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McStay out to justify his name

If ever a club has hoped that a player’s name proves to be apt, then it must be the Brisbane Lions in relation to Daniel McStay. Promisingly for the Lions, the early signs suggest that is the case. The tall defender was one of six interstate recruits selected by the club at November’s National Draft. That the number was so high came as a by-product of last year’s mass exodus, in which five young Lions all sought trades back to their native states. It was a sizeable chunk of talent gone in the blink of an eye, and a significant setback to the club’s future plans.

The upshot was a stockpile of draft selections, one of which (Pick 25) was used on McStay. A product of the Eastern Rangers, he is adamant that so far the replacement deck is “coping well” with the move.

He also senses the efforts being made by the club to ensure that any mistakes which led to the regrettable situation of 2013 are not repeated.

“The welfare staff have been great in really making us feel welcome and bringing us together, McStay said at the AFL Players’ Induction Camp last week.

And it’s not only club officials striving to assist the integration process. Older players understand the the responsibility must be shared.

“In our first week at the club, the second and third year players took us away to an island and we had a weekend away with the boys…we were just mucking around, went to the beach and having some fun, it was good just to relax with the guys and get to know them, nothing too serious.”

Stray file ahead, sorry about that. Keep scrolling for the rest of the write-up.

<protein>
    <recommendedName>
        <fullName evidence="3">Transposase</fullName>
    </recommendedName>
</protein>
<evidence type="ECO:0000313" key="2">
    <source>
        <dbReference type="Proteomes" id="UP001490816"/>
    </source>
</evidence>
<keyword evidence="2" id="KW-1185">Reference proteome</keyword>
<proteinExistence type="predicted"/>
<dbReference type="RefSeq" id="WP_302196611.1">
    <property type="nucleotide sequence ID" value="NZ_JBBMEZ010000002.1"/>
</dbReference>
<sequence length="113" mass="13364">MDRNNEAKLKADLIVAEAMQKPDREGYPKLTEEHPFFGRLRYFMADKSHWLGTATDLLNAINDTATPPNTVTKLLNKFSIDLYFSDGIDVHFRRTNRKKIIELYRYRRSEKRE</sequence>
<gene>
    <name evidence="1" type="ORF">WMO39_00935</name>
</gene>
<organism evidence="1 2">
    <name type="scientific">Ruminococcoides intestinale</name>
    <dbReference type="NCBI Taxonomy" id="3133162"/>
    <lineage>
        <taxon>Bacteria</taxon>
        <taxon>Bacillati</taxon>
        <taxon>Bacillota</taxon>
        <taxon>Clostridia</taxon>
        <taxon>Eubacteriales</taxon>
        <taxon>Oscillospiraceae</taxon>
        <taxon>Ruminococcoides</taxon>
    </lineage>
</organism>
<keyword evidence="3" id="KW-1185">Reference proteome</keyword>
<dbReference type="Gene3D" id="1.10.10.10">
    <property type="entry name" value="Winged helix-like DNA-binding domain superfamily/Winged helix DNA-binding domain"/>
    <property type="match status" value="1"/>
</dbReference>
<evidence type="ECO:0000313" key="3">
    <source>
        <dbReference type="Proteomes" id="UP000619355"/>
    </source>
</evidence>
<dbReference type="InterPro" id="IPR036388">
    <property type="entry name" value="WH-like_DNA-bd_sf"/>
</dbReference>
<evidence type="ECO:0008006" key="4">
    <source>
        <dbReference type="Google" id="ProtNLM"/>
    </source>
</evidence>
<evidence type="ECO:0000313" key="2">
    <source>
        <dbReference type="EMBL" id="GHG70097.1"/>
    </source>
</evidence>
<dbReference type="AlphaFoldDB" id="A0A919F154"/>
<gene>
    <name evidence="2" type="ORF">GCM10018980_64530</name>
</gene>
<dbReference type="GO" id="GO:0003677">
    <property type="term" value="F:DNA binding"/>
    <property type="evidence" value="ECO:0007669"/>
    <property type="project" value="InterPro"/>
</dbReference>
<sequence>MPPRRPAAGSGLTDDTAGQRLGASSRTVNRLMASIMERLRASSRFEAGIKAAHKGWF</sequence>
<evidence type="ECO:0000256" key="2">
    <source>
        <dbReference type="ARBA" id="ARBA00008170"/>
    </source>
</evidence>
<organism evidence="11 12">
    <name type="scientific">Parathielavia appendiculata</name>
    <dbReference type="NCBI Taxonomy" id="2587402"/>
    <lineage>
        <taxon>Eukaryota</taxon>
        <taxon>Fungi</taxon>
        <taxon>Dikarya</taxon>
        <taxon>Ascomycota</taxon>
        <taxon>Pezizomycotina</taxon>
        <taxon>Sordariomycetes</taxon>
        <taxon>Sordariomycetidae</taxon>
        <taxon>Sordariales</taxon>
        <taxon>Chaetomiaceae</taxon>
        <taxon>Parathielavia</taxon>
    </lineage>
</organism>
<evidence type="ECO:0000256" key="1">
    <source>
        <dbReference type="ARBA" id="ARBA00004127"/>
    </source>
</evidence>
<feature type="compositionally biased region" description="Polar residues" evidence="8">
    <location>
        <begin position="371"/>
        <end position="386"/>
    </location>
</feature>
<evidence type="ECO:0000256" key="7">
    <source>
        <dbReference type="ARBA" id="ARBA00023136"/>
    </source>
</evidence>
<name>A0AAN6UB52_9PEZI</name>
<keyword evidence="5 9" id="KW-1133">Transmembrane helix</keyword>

McStay joined James Aish (South Australia), Nick Robertson (Western Australia), and fellow Victorians Lewis Taylor, Darcy Gardiner and Tom Cutler as draft night additions to the Sunshine State club, with McStay explaining how perhaps more than any other other party, it is his fellow draftees who have provided greatest comfort during the adjustment process.

“It’s a lot easier to communicate with guys going through the same thing, moving interstate and dealing with the same kind of things and if you ever need anyone to talk to, who better than the people who you’re going through it with, so that’s made it a lot easier.”

One matter on which almost the entire Lions playing list can relate is a lack of familiarity with rookie coach Justin Leppitsch’s football mantras.

“I guess we’re in all in the same boat, with the senior players as well having a new coach so all the structures are pretty new to most of the blokes, some have been passed on from Vossy though but there’s still a lot of new stuff so we’re all on the same page and learning it together.”

The Lions were flattered by their finals near-miss last season, a percentage of 89.6% probably a better reflection of their output. And having conceded the fourth most points in the competition, patching up the defensive crevices has been a priority for Leppitsch.

“[The focus has been] that when we attack we’re in a position where we’re able to defend, it’s a really defensive game plan I guess and everything’s really based on that.”

That game plan will be unveiled for the first time on February 13 when the Lions; last year winners of the now defunct NAB Cup, take on Hawthorn in their NAB Challenge opener at Etihad Stadium. However that particular assignment is looks to be well down the list of priorities.

“[The coaches] haven’t mentioned it at all, it’s really about focusing on day-to-day training and just making sure that you’re doing all the little things right in recovery and rehab and those sorts of things.”

On a personal level, McStay is taking a pragmatic approach with respect to his personal development. Still casting a svelte figure, he accepts that his chances of tasting AFL football in his first season are slim.

“Being a key position player it’s obviously a lot tougher to break out in your first year of AFL footy, so I’m planning on just getting on the training track and doing everything possible to improve and work on my deficiencies, and just become a good NEAFL player if that’s possible.”

“The plan is basically to stay injury free for my first year and take it from there I guess.”

The article originally appeared on The Back Page Lead